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India opening its geospatial sector

Date: 19 February 2021 Tags: Miscellaneous

Issue

The Ministry of Science and Technology has released new guidelines for the Geo-spatial sector in India, which deregulates existing protocol and liberalises the sector to a more competitive field.

 

Details

  • Geospatial data is data about objects, events, or phenomena that have a location on the surface of the earth.

  • The location may be static in the short-term, like the location of a road, an earthquake event, malnutrition among children, or dynamic like a moving vehicle or pedestrian, the spread of an infectious disease.

  • Geospatial data combines location information, attribute information (the characteristics of the object, event, or phenomena concerned), and often also temporal information or the time at which the location and attributes exist.

  • Geo-spatial data usually involves information of public interest such as roads, localities, rail lines, water bodies, and public amenities. 

 

Present policy

  • There are strict restrictions on the collection, storage, use, sale, dissemination of geo-spatial data, and mapping under the current regime.

  • The policy had not been renewed in decades and has been driven by internal as well as external security concerns.

  • The sector so far is dominated by the Indian government as well as government-run agencies and private companies need to navigate a system of permissions from different departments of the government as well as the defence and Home Ministries, to be able to collect, create or disseminate geo-spatial data.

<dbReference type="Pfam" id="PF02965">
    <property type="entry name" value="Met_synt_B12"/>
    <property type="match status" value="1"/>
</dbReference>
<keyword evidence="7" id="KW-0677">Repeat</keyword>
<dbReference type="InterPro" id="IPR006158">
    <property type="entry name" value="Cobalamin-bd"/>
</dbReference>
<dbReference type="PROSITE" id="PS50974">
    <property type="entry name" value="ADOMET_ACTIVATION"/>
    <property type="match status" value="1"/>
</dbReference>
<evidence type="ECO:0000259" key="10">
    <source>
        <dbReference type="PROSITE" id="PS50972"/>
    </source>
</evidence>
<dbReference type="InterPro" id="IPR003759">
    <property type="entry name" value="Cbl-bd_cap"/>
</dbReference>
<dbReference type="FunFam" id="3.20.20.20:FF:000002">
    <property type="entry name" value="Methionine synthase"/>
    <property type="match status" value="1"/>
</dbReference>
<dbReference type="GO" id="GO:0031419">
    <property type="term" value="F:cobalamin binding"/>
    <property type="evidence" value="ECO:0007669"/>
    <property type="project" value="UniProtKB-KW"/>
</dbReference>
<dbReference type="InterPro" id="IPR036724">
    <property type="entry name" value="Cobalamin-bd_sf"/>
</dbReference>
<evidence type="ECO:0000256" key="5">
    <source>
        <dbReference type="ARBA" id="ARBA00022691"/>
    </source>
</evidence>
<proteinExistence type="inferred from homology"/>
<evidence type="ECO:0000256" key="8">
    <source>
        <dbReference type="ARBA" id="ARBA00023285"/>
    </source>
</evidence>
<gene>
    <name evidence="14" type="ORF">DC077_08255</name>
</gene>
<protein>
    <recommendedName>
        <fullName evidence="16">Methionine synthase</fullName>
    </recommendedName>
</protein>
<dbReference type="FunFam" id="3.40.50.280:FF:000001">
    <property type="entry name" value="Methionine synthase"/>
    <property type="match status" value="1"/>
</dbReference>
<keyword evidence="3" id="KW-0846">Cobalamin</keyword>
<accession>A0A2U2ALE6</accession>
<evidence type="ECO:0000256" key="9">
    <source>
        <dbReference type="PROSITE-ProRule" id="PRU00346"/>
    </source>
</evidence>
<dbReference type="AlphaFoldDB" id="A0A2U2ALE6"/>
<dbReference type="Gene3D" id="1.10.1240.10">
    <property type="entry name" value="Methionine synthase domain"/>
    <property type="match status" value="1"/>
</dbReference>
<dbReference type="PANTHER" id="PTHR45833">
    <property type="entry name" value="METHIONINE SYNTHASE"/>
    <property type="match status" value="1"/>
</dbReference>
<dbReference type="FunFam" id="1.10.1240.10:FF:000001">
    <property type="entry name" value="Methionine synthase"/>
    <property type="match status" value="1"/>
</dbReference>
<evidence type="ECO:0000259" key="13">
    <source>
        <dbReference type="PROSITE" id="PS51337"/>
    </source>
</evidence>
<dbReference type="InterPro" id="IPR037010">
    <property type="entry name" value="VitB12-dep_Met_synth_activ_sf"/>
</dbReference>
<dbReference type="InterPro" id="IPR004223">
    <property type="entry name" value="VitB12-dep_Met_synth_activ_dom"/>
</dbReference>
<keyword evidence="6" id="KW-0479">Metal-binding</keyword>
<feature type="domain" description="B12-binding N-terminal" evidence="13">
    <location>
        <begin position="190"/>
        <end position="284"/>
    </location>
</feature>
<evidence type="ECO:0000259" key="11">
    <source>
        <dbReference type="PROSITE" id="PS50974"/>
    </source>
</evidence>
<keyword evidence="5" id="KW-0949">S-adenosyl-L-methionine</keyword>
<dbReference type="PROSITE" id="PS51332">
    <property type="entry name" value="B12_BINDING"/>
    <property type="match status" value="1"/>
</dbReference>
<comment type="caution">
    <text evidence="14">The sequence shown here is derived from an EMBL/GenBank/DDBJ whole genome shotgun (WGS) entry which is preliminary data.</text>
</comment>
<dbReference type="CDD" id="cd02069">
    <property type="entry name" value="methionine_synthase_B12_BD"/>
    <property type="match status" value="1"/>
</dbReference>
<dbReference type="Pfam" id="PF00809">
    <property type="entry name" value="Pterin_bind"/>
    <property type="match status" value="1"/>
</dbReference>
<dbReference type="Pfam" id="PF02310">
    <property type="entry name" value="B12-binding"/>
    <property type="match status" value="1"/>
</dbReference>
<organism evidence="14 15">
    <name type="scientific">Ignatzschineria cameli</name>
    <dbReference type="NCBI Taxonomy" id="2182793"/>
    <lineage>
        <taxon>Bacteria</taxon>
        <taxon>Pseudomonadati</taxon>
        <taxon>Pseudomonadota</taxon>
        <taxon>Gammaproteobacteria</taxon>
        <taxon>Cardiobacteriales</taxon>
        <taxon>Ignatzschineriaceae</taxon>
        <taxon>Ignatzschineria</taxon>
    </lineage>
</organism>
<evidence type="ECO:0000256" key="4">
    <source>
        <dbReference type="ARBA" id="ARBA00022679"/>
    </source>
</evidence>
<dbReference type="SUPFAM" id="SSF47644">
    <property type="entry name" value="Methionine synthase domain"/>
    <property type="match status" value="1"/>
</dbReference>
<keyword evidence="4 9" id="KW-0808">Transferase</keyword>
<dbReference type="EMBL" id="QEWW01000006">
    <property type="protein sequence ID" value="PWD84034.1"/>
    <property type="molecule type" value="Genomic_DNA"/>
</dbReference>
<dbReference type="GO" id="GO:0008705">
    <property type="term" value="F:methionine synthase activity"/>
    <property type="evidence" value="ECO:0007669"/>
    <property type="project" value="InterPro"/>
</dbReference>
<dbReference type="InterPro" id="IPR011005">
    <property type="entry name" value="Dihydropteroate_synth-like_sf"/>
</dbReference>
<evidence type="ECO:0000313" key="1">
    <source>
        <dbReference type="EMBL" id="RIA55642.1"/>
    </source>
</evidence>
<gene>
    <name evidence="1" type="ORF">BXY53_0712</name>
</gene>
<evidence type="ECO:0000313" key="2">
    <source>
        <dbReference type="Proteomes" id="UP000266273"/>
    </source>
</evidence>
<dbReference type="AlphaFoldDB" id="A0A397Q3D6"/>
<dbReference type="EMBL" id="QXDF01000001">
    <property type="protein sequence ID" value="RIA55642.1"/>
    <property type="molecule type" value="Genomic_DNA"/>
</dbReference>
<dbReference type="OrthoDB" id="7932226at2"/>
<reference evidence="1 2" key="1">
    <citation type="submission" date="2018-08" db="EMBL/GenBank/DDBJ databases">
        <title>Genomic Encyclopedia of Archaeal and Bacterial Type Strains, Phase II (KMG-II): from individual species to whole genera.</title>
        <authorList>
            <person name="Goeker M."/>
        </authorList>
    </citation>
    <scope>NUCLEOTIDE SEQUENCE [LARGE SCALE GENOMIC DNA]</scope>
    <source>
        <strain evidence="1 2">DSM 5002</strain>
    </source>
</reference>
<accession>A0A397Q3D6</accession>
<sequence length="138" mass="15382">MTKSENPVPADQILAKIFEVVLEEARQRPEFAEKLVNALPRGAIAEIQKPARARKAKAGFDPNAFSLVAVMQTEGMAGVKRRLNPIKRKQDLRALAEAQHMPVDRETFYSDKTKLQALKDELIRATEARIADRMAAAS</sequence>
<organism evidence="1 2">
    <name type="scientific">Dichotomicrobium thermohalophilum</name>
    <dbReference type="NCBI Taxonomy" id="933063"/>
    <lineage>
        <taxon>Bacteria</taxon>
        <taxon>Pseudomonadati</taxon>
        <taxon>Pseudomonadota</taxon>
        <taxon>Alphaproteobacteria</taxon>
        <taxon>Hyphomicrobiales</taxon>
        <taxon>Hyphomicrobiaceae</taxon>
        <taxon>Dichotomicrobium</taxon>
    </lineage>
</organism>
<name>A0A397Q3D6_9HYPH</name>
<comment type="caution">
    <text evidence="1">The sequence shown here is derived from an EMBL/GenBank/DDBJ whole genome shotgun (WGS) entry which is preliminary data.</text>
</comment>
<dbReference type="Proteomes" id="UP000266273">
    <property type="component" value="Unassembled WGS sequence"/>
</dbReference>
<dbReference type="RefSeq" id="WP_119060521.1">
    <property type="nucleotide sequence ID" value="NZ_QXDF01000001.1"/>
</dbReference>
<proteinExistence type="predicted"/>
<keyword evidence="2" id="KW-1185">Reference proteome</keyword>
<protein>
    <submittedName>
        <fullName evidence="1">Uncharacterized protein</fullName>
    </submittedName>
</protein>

Need for deregulation

  • The deregulation eliminates the requirement of permissions as well as scrutiny, even for security concerns.

  • Indian companies now can self-attest, conforming to government guidelines without actually having to be monitored by a government agency.

  • There is also a huge lack of data in the country which impedes planning for infrastructure, development, and businesses which are data-based. 

  • The government felt an urgent need to incentivise the geo-spatial sector for Indian companies and increased investment from private players in the sector.

  • There has also been a global push for open access to geo-spatial as it affects the lives of ordinary citizens and the new guidelines has ensured such an open access.

 

Implications

  • Start-ups and businesses can now also use this data in setting up their concerns, especially in the sector of e-commerce or geo-spatial based apps.

  • Indian companies will be able to develop indigenous apps, for example an Indian version of google maps.

  • There is also likely to be an increase in public-private partnerships with the opening of this sector with data collection companies working with the Indian government on various sectoral projects.

  • The government also expects an increase in investment in the geo-spatial sector by companies, and also an increase in export of data to foreign companies and countries, which in turn will boost the economy.